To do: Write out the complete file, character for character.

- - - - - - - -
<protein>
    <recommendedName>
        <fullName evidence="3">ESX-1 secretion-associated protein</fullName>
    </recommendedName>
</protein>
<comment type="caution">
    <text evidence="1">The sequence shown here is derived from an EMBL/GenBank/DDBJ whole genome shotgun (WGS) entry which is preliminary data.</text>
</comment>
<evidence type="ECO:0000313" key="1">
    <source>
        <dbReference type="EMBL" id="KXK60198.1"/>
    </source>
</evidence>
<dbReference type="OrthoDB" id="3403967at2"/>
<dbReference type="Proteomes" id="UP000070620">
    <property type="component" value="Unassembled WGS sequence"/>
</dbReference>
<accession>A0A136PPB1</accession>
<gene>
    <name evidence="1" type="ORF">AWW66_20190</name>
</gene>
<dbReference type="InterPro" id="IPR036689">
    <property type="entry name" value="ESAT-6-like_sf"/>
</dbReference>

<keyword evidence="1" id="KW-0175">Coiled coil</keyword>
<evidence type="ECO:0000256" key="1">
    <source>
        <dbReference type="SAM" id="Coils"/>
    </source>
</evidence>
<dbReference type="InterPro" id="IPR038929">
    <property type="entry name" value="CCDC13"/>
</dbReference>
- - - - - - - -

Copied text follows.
<protein>
    <recommendedName>
        <fullName evidence="3">ESX-1 secretion-associated protein</fullName>
    </recommendedName>
</protein>
<comment type="caution">
    <text evidence="1">The sequence shown here is derived from an EMBL/GenBank/DDBJ whole genome shotgun (WGS) entry which is preliminary data.</text>
</comment>
<evidence type="ECO:0000313" key="1">
    <source>
        <dbReference type="EMBL" id="KXK60198.1"/>
    </source>
</evidence>
<dbReference type="OrthoDB" id="3403967at2"/>
<dbReference type="Proteomes" id="UP000070620">
    <property type="component" value="Unassembled WGS sequence"/>
</dbReference>
<accession>A0A136PPB1</accession>
<gene>
    <name evidence="1" type="ORF">AWW66_20190</name>
</gene>
<dbReference type="InterPro" id="IPR036689">
    <property type="entry name" value="ESAT-6-like_sf"/>
</dbReference>

<keyword evidence="1" id="KW-0175">Coiled coil</keyword>
<evidence type="ECO:0000256" key="1">
    <source>
        <dbReference type="SAM" id="Coils"/>
    </source>
</evidence>
<dbReference type="InterPro" id="IPR038929">
    <property type="entry name" value="CCDC13"/>
</dbReference>